Chinese police seize $62 million in alleged Filecoin miner Ponzi scheme

Chinese law enforcement have confiscated crypto assets worth 400 million yuan, or $62.5 million, in a crackdown on an alleged Filecoin miner Ponzi scheme.

The Chinese police in the city of Xuzhou have arrested 31 people under allegations of conducting Ponzi schemes, who are associated with a Shanghai-based Filecoin miner maker IPFSUnion.

According to Xinhua news agency's report on Saturday, the local police seized crypto assets including ether, USDT and FIL as part of the crackdown.

The report said the police officers arrested the suspects across several cities including Shanghai, Wuhan and Shenzhen but didn't specify whether all of them are IPFSUnion employees or their related distributors.

IPFSUnion said in a statement on Friday to its customers and partners that suspects in the case have procured its equipment with allegedly illegal proceeds and it is assisting the police investigation. As such, the firm has so far limited the amount of miners in data centers to what’s allowed by the police and it can only resume all storage power once after the investigation is over.

IPFSUnion is one of the top 10 Filecoin mining firms by total effective storage power and it also sells miners and computing power to end users directly or via distributors. It boasted state-owned capital investment earlier this year from the Fuzhou government in China's Jiangxi province as well as investment from Chinese crypto venture firm Fenbushi Capital.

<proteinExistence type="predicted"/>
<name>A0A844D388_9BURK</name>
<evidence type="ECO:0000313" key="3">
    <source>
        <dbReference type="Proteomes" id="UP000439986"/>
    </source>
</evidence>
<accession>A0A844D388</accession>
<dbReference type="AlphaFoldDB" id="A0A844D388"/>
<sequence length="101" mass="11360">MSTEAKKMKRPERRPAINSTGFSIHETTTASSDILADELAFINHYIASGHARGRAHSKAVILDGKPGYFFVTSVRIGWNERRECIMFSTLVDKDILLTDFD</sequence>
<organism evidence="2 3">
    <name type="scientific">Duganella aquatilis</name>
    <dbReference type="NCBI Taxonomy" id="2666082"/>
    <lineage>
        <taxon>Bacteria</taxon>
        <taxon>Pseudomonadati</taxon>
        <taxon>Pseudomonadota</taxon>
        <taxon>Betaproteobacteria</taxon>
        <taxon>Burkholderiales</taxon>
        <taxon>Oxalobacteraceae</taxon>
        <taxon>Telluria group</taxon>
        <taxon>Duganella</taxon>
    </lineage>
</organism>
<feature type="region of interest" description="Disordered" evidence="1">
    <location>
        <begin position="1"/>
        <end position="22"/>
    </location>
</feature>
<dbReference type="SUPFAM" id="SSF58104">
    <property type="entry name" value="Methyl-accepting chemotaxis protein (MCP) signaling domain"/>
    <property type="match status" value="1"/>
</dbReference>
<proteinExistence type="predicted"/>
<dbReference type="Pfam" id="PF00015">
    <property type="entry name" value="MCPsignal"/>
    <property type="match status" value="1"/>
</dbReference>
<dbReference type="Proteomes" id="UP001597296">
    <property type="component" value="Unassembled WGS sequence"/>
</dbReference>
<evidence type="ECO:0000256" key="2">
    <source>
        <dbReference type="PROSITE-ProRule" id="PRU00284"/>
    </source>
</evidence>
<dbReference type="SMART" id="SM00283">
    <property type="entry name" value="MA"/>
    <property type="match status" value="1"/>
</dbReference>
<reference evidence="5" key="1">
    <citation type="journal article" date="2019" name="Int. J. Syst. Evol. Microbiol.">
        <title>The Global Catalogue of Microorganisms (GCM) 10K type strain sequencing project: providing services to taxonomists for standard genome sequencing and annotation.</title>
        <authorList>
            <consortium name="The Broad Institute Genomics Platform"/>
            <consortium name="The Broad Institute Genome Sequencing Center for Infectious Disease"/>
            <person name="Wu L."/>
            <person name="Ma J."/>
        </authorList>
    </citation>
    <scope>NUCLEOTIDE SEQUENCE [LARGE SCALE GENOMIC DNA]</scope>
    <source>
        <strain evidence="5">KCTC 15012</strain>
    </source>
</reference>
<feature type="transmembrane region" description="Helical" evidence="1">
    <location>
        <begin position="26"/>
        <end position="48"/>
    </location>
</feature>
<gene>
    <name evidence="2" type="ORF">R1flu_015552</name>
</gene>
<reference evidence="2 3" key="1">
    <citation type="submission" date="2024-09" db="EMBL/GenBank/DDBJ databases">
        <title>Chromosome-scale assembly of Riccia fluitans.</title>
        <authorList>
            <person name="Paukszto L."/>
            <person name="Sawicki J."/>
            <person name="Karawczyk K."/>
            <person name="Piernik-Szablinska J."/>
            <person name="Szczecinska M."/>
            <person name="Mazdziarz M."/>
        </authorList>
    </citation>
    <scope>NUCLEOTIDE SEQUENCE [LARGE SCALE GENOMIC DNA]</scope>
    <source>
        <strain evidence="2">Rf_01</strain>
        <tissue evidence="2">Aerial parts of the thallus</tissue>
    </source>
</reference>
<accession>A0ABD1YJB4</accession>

It's also not yet clear if IPFSUnion is accused of directly being involved in a Ponzi scheme or knowingly allowing its distributors to oversell equipment that doesn't exist.

But Ponzi schemes based on Filecoin miners have been somewhat rampant in China since 2018 after Protocol Labs raised $200 million in an initial coin offering in the year before.

Before Protocol Labs debuted Filecoin's testnet and mainnet in 2020, the network's design underwent various changes in terms of the equipment and software specifications suitable for mining FIL, the native cryptocurrency on the network.

But some Chinese companies and brokers exploited such information gap to sell subpar or fake Filecoin mining equipment to unwitting investors in China with promised returns. Protocol Labs had to make an anti-fraud statement in late 2018 to warn investors that it had no affiliation with any mining equipment sales. 

Chinese media reported in March 2019 that one such self-claimed manufacturer allegedly scammed hundreds of people by $300 million for fake Filecoin miners via a multi-layer marketing scheme.

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